JuiceJacking

Juice Jacking: An Emerging Security Threat

Endpoint protection is becoming increasing important – here’s why

A public USB port is a lifesaver when your mobile phone is out of juice. A free charging station is also a security threat to your smart devices. An attack known as juice jacking is making waves by targeting travellers at airports and basically anyone using public kiosks.

If you or yours frequently use mobile charging ports in Johannesburg, you definitely need to understand what this threat is all about.

What is juice jacking?

Juice jacking uses an infected cable or a charging port to upload malware onto a device or access data from it.

When you charge your phone through your laptop’s USB port, you also activate the option to transfer files between the two devices. Of the five pins in a USB connector, one allows you to charge your cellphone while two pins are generally used for data transfer.

If you’re an iPhone user, your device automatically turns on USB restricted mode to prevent data transfer while allowing charging. However, this mode is also extremely easy to hack.

If your phone comes with Android 6.0 or later versions, you know file transfer is disabled by default when a cable is connected to your device. This default is missing on older Android phones.

When you use a comprised public kiosk in Johannesburg, the information on your device can be downloaded or retrieved by juice jackers. In fact, immediately upon charging, either data can be stolen from your device or malware dropped on your device. Let’s look at how each mechanism works, and how secure data when charging.

How do juice jackers steal data from your phone?

Unmonitored ports at airports, restaurants and hotels can be tampered with. In a data theft, juice jackers can steal any or all data from the device connected to a compromised USB charging port.

This data theft is automated. The juice jacker infects an unsecured kiosk with malware, and drops what is known as a payload that retrieves information from connected devices. A payload is the component of a computer virus that executes the intended malicious activity, such as sending offensive messages stealing data, profit from data leak, destroying data or delivering spam emails through the victim’s account.

There are many ‘tools of the trade’ so to speak, including crawlers that can retrieve your personal information from your phone, and apps that can clone all your phone’s data to another phone with a computer serving as a middleman. Besides accessing your email id, contact details, videos and photos, juice jackers can take screenshots every few seconds!

Juice jackers are not looking to steal data from previously identified people, but hope to steal the personal information we store in our phones, and sell this data on the dark web.

What kind of malware do juice jackers install on your phone?

A hacked USB connection can also serve as a pathway to install malware on your device. The malware can, over time, gather a variety of data, from your call logs and GPS locations to your photos and online purchases.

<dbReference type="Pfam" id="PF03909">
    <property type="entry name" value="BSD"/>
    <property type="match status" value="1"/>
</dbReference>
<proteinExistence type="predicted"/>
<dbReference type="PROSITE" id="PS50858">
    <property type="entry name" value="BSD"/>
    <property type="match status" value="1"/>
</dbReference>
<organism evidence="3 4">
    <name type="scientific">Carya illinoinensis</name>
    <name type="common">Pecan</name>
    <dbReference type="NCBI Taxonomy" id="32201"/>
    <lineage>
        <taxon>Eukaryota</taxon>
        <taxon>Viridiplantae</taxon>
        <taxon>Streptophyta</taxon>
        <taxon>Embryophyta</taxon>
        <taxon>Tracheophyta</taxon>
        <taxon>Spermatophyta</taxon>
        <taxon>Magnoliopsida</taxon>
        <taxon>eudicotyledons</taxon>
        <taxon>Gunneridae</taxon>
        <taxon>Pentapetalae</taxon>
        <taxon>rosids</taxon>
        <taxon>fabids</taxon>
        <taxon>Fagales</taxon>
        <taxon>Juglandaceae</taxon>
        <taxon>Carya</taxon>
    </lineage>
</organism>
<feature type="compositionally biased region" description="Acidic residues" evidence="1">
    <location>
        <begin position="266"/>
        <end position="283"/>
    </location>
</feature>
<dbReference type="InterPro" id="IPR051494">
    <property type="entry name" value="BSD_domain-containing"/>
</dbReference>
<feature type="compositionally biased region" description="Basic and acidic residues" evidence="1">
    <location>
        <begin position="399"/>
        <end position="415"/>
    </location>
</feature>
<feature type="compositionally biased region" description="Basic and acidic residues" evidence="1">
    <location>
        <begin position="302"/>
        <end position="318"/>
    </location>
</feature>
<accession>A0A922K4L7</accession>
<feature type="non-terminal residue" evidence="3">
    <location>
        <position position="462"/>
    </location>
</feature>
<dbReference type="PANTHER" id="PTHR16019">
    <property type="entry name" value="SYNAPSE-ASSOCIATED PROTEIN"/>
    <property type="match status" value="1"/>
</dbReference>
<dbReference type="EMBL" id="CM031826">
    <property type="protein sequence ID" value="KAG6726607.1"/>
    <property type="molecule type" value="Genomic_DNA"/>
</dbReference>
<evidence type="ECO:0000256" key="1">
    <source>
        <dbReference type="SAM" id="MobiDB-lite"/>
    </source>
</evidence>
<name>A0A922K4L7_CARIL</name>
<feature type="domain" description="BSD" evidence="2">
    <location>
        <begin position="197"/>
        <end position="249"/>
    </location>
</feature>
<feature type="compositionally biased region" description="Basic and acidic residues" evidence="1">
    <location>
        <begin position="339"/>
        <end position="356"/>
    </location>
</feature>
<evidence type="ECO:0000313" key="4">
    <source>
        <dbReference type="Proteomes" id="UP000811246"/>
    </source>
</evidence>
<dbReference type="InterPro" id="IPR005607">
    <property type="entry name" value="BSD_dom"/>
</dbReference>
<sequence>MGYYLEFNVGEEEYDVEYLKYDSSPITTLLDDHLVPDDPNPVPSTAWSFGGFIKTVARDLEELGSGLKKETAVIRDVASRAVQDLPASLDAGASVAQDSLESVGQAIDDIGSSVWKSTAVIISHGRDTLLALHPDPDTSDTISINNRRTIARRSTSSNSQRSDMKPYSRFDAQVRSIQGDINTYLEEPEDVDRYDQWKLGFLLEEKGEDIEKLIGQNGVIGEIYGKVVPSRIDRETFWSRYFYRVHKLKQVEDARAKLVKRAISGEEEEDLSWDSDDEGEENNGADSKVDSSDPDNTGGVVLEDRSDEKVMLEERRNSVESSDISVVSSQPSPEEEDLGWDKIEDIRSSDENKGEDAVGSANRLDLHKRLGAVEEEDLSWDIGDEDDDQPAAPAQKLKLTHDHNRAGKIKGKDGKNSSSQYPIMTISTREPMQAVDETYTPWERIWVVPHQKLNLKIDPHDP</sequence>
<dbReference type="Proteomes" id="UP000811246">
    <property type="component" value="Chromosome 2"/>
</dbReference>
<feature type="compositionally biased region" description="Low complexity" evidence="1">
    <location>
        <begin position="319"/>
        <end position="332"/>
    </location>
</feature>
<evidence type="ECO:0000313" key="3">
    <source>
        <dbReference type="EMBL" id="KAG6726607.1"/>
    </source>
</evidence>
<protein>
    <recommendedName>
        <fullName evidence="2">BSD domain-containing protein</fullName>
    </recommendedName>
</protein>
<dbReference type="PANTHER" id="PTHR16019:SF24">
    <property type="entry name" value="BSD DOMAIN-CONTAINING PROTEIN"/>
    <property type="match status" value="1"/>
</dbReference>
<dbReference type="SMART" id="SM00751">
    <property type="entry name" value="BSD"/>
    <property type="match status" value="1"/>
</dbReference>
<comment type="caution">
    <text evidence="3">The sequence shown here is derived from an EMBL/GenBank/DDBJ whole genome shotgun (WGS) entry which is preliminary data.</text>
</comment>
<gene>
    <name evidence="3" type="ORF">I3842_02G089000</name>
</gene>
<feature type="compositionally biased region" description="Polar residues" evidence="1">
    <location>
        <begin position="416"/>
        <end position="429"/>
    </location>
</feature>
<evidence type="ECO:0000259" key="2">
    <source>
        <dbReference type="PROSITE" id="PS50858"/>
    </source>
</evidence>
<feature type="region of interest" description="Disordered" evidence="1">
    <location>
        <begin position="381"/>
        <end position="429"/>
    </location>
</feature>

Juice jackers can install adware that displays advertisements on your device screen without your express permission to generate revenue. While this is annoying rather than strictly harmful, malware can take the form of ransomware that encrypt your files in exchange for a ransom, spyware that monitors you for as long as it remains undetected, and Trojans that create a backdoor on your device to give malicious users access to your system.

With malware becoming more and more sophisticated, your device may remain infected for a long time without your knowledge. If your battery drains very quickly, ads pop up in browsers, or strange new apps that you didn’t download show up on your main screen, there is a good possibility that your device is infected with malware.

Public USB ports can be breached as easily as ATMs. Just like scammers put illegal card-reading devices or skimmers in ATMs to steak debit card numbers, they can also replace public USB ports with their own malicious hardware. If juice jackers can gain physical access to the charging outlet, they can also modify the outlet quite easily.

So, should you give up the convenience of public charging kiosks?

Phone charging tips such as ensuring battery levels of 100% or powering down your phone may not always be feasible. How can you make the most of mobile charging stations at Johannesburg’s public places and avoid having your personal data stolen?

A USB lock is a good USB hacking and data loss prevention product for the frequent traveller. Reliable juice jacking defense can be as simple as Data Block, a lightweight USB juice jacking charger that prevents the transfer of data across devices or from smart devices to firmware.

If you’re a frequent business or leisure traveller, it helps to err on the side of caution given that the transportation industry is the second most-attacked industry. The 2019 IBM X-Force Threat Intelligence Index finds that, since January 2018, over 500 million records from the travel and transportation industry have been stolen or compromised in publicly reported breaches. Juice jacking allows scammers yet another way to launch a variety of cybercrimes. It is best to invest in juice jacking protection well in time before the holiday season arrives.

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